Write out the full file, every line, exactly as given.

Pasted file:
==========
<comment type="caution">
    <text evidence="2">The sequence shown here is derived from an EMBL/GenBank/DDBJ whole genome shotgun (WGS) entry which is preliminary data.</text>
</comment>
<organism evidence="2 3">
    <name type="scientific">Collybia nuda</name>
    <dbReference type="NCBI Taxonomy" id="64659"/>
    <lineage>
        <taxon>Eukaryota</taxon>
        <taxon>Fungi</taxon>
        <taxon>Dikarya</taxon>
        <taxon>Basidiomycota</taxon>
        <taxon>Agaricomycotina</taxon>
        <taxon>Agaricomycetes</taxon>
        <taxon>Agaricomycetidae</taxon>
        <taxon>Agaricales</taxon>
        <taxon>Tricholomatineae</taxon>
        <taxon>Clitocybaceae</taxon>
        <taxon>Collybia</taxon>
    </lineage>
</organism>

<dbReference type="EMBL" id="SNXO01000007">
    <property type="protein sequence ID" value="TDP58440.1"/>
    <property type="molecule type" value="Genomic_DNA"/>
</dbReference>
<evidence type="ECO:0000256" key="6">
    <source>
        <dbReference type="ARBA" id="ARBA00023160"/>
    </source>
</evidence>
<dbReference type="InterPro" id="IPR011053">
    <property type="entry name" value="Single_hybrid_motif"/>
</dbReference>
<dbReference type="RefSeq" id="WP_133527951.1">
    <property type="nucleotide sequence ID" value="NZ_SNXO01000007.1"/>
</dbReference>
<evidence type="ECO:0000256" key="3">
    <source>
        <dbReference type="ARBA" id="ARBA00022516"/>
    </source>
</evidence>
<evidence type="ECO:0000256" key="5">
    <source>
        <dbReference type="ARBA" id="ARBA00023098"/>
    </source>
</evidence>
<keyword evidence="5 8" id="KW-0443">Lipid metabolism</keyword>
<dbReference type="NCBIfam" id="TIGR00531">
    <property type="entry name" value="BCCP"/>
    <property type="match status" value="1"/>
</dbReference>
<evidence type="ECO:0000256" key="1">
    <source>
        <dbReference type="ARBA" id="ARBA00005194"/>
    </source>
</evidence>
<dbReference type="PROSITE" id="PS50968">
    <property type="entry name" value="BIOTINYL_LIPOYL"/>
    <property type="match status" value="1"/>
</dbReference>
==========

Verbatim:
<comment type="caution">
    <text evidence="2">The sequence shown here is derived from an EMBL/GenBank/DDBJ whole genome shotgun (WGS) entry which is preliminary data.</text>
</comment>
<organism evidence="2 3">
    <name type="scientific">Collybia nuda</name>
    <dbReference type="NCBI Taxonomy" id="64659"/>
    <lineage>
        <taxon>Eukaryota</taxon>
        <taxon>Fungi</taxon>
        <taxon>Dikarya</taxon>
        <taxon>Basidiomycota</taxon>
        <taxon>Agaricomycotina</taxon>
        <taxon>Agaricomycetes</taxon>
        <taxon>Agaricomycetidae</taxon>
        <taxon>Agaricales</taxon>
        <taxon>Tricholomatineae</taxon>
        <taxon>Clitocybaceae</taxon>
        <taxon>Collybia</taxon>
    </lineage>
</organism>

<dbReference type="EMBL" id="SNXO01000007">
    <property type="protein sequence ID" value="TDP58440.1"/>
    <property type="molecule type" value="Genomic_DNA"/>
</dbReference>
<evidence type="ECO:0000256" key="6">
    <source>
        <dbReference type="ARBA" id="ARBA00023160"/>
    </source>
</evidence>
<dbReference type="InterPro" id="IPR011053">
    <property type="entry name" value="Single_hybrid_motif"/>
</dbReference>
<dbReference type="RefSeq" id="WP_133527951.1">
    <property type="nucleotide sequence ID" value="NZ_SNXO01000007.1"/>
</dbReference>
<evidence type="ECO:0000256" key="3">
    <source>
        <dbReference type="ARBA" id="ARBA00022516"/>
    </source>
</evidence>
<evidence type="ECO:0000256" key="5">
    <source>
        <dbReference type="ARBA" id="ARBA00023098"/>
    </source>
</evidence>
<keyword evidence="5 8" id="KW-0443">Lipid metabolism</keyword>
<dbReference type="NCBIfam" id="TIGR00531">
    <property type="entry name" value="BCCP"/>
    <property type="match status" value="1"/>
</dbReference>
<evidence type="ECO:0000256" key="1">
    <source>
        <dbReference type="ARBA" id="ARBA00005194"/>
    </source>
</evidence>
<dbReference type="PROSITE" id="PS50968">
    <property type="entry name" value="BIOTINYL_LIPOYL"/>
    <property type="match status" value="1"/>
</dbReference>